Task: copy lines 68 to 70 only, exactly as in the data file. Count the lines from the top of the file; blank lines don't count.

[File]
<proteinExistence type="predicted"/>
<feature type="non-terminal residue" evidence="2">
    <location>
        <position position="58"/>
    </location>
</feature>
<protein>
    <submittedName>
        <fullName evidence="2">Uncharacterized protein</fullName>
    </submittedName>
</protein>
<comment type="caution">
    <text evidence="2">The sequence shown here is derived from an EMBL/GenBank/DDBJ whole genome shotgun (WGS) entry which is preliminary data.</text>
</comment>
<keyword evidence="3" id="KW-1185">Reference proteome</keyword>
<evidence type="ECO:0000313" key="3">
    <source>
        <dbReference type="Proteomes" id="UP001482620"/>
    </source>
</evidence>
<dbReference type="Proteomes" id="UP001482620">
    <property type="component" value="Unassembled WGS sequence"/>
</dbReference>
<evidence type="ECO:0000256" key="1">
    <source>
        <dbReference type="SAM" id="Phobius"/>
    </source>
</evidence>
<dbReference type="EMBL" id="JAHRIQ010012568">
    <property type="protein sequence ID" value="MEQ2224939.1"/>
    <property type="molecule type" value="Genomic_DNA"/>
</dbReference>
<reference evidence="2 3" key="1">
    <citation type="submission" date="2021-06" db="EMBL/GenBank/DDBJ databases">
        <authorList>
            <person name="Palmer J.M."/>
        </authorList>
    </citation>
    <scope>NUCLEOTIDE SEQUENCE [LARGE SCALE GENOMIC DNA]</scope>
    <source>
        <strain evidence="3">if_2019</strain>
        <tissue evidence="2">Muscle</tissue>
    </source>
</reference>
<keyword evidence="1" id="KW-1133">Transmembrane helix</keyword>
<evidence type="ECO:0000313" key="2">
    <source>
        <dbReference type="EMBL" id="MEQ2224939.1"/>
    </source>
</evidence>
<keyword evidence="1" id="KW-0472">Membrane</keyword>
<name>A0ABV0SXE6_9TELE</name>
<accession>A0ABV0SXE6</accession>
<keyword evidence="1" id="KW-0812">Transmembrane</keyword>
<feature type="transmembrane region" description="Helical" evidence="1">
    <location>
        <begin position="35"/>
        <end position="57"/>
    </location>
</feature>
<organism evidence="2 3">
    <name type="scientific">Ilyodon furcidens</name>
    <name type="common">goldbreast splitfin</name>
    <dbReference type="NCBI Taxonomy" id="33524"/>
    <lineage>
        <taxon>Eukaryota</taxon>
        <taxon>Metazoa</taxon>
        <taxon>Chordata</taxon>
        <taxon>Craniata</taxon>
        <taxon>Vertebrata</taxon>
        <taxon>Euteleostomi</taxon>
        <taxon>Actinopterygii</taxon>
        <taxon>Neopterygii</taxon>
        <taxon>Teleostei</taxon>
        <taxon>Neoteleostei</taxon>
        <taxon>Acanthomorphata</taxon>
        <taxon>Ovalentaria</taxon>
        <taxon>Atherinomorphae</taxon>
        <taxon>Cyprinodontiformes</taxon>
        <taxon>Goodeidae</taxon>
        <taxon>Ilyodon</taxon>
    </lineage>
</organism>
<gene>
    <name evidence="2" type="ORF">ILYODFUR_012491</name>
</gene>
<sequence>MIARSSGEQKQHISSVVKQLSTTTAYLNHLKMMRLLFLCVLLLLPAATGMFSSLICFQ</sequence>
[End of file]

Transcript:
        <taxon>Chordata</taxon>
        <taxon>Craniata</taxon>
        <taxon>Vertebrata</taxon>